One of my priorities with Vegan Serendib is to make sure that it was as substantial a book as Feast — I didn’t want the vegan edition to be a lesser version. So it’s roughly the same number of total recipes, the same page count, etc.
But as we’re making final decisions this week, one question that arose was whether to change the paper type. For Feast, we used Ingram’s standard 70/105, the mid-range paper. Not quite as heavy or as bright-printing as their premium paper, but still quite nice.
Unfortunately, printing and production costs have gone up, due the pandemic inflation and supply chain issues, so we were faced with a tough choice — if we kept the 70/105 paper, we’d need to bump the hardcover price up by $5 in order to actually make even a minimal profit. The hardcover was already $40, and we’d have to take it to $45.
I didn’t want to do that — it felt like I was charging vegans more for their version of the book, which seemed unfair (even though it was really a matter of timing).
But we got Ingram to send us some samples, and thankfully, I think their standard paper is going to be just fine for this. I can see and feel a slight difference when I have them side by side, but the standard still looks good and feels substantial. You don’t want cookbook pages that are going to rip easily, especially if people may be turning them with wet fingers!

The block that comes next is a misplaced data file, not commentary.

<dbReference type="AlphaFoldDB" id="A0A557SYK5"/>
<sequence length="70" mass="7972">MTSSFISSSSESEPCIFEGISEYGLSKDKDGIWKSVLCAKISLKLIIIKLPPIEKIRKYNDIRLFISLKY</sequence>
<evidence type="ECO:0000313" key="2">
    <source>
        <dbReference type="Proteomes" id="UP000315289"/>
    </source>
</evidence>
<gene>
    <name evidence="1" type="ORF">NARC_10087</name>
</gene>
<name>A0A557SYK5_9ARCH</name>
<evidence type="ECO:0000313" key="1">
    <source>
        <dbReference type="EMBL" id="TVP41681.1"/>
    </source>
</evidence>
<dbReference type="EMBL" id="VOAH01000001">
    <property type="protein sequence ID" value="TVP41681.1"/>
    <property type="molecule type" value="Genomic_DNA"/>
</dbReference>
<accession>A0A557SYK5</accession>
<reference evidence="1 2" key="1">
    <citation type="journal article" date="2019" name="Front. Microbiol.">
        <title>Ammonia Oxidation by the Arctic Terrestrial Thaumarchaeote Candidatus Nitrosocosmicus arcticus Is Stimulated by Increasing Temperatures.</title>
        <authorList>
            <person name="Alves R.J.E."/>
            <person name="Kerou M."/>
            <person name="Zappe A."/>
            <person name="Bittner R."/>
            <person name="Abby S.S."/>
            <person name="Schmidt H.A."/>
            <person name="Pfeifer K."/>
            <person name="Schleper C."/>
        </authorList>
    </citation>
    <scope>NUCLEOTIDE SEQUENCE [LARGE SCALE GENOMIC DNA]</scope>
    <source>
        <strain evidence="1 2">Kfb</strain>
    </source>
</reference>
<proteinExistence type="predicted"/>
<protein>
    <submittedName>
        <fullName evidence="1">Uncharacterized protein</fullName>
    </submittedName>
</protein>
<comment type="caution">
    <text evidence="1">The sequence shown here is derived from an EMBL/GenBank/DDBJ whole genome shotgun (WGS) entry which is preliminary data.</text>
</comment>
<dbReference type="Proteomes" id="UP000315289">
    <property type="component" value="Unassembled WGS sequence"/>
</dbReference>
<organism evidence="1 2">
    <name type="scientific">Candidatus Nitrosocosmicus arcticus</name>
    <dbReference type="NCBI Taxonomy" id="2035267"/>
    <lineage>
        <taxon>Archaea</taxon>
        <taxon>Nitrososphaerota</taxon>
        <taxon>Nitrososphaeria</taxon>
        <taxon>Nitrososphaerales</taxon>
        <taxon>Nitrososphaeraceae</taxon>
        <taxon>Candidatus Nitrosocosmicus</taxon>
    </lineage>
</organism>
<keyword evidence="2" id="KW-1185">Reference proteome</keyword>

But I think this is going to be fine, so we’re going to go with the standard paper, and that means we can keep the price at $40 for the hardcover, whew.
Indexing and copyediting is done now, I think — we’re going to have our cover designer adjust for the new paper (which affects the thickness of the book and therefore the layout of the cover), and then I think we’ll be ready to order a galley print copy of the hardcover? And then Stephanie will work on the design for the print paperback? Getting close, folks. Exciting!